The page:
Soysal makes USA debate team


Soysal with fellow debater junior Shinjini Mukherjee. photo by Premanshi Agarwalla

Juliana Blazek, Staff Writer

Only 15 high schoolers from across the country were selected to be on the USA Debate Development team and junior Naz Soysal was one of them. This year, Soysal will continue to debate on the Hockaday team, as well as the USA team where she has the opportunity to debate with students from around the world.

“There are thousands of high school debaters in the country, which makes the talent pool very competitive,” said Hockaday Debate Head Coach Chuck Walts. “Naz’s performance in competitive debates makes her more than qualified for that element of the team.”

Junior Cassie Liu made it to the final round of interviews, but was not selected as a member of USA team, Walts said, adding Liu is equally committed and respected for her debate abilities.

To become a member of the USA Debate Development Team, Soysal went through a complicated process beginning in June.

“There’s an essay stage and then there’s three video stages where you film yourself presenting an eight-minute speech,” Soysal said, “then at the end there is an interview process that you go through and then they decide to put you on the team or not.”

Soysal was one of five Hockaday girls who applied for a spot on the USA Debate Development Team and the only one accepted.

“Naz is a perfect fit for the USA debate team because she knows how to work well with others and how to pull her weight, but also because she’s always ready for a challenge,” debate teammate junior Tukwa Ahsan said. “I know she’ll definitely contribute a lot to the team.”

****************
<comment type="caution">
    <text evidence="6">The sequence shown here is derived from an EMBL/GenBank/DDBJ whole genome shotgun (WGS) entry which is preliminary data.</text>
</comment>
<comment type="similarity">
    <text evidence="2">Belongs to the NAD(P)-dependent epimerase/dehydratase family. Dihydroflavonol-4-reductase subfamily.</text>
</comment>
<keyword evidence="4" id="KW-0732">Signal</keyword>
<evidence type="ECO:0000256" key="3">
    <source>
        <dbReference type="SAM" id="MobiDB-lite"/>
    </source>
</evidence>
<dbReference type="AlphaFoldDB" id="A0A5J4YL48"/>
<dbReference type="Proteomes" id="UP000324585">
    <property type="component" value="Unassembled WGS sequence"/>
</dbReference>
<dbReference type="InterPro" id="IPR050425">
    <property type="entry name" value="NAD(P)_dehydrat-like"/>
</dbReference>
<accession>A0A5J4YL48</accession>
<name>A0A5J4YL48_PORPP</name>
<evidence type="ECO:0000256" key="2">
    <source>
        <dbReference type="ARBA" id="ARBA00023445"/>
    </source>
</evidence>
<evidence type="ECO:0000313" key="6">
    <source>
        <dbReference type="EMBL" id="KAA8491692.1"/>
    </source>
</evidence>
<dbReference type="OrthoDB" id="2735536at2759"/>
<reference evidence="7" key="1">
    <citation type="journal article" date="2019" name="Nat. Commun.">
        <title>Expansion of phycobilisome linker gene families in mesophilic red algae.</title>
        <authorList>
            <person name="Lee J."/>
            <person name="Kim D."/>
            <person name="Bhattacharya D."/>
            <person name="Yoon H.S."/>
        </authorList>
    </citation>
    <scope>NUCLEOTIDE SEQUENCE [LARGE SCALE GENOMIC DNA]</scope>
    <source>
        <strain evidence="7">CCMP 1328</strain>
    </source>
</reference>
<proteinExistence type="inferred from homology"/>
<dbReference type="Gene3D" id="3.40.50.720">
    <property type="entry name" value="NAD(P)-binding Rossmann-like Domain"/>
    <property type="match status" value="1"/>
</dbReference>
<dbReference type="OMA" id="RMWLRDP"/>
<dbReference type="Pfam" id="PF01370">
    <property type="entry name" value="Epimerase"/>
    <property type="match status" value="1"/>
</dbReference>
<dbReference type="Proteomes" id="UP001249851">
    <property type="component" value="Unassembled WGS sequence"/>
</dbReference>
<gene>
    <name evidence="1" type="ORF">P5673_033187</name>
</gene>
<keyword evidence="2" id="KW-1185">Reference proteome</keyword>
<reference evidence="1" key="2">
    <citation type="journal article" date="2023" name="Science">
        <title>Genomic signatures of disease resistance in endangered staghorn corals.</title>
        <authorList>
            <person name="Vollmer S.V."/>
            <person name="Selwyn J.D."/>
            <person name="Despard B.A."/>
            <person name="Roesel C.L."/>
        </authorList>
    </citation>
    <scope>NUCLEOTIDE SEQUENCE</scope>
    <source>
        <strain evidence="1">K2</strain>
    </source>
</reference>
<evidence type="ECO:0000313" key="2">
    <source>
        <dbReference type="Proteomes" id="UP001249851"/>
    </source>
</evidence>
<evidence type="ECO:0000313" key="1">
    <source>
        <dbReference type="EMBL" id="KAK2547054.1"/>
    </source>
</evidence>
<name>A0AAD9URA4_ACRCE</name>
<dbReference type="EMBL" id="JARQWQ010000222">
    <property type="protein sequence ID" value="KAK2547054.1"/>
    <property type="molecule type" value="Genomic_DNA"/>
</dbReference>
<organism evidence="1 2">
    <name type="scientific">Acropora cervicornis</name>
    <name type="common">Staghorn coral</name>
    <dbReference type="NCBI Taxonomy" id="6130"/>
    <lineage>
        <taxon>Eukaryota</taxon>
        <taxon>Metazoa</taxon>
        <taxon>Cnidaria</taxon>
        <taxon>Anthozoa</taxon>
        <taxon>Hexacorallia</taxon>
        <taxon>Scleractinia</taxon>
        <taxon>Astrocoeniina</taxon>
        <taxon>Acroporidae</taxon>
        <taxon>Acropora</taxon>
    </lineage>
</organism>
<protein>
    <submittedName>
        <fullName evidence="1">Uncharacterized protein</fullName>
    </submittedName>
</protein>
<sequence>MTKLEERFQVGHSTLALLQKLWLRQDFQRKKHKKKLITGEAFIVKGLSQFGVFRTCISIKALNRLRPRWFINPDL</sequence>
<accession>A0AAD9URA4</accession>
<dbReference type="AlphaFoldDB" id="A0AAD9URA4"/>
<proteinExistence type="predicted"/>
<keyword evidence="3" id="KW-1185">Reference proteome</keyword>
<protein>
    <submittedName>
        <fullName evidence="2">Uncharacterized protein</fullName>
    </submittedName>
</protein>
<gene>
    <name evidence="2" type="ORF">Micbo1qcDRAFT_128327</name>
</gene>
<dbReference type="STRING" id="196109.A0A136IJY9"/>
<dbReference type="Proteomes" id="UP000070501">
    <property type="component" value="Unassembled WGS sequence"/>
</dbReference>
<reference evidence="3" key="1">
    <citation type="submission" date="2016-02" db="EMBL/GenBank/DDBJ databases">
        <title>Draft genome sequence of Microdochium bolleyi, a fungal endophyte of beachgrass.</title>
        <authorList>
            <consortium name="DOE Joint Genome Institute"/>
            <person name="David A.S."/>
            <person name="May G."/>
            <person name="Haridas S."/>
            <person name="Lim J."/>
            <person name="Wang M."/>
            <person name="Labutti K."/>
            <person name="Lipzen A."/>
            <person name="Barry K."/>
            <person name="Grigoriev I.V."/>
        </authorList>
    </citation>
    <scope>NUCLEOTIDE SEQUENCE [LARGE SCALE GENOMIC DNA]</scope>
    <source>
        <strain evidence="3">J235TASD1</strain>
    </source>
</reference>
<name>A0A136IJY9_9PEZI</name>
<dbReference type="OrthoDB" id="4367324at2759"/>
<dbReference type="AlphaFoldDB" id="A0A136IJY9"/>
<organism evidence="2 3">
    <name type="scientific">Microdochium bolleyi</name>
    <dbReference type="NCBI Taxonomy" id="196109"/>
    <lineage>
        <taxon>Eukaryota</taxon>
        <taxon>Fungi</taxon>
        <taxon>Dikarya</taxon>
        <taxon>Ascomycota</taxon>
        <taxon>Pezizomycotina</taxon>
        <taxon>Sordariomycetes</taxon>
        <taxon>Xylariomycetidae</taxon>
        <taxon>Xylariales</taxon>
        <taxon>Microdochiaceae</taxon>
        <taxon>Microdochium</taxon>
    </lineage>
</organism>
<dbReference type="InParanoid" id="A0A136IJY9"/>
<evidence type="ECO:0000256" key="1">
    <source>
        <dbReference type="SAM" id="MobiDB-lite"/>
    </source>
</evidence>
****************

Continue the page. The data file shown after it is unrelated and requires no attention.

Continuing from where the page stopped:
This year, debate competitions will look very different than they have in the past because they will be entirely virtual. The two competing teams will be on Zoom with a judge. However, all the same mechanics and rules will still be in place.

“The biggest difference has been communication with the rest of the members on your team because obviously you can’t just directly talk to them in the middle of the round,” Soysal said. “Figuring out how to do that has been really important.”

Another difference with virtual debating includes the inability to socialize in person, making it difficult to meet new people.

“I really valued that, but it’s enabled us to debate with people from all around the world which is really great,” Soysal said.

Soysal plans to attend about 20 debate tournaments this year, representing either the USA team or Hockaday. She will be picked to compete tournament- by-tournament for the USA team but will sign up to participate in tournaments for Hockaday.

“To be a great debater takes more hard work than natural talent,” said Assistant Debate Coach Jordan Innerarity. “Naz is smart and a great speaker, but it’s her willingness to practice all the time and hone her craft that sets her above her peers.”

Soysal’s first competition with the USA team was Sept. 18-20. Hosted by Greenhill, the tournament included teams from Mexico and Brazil.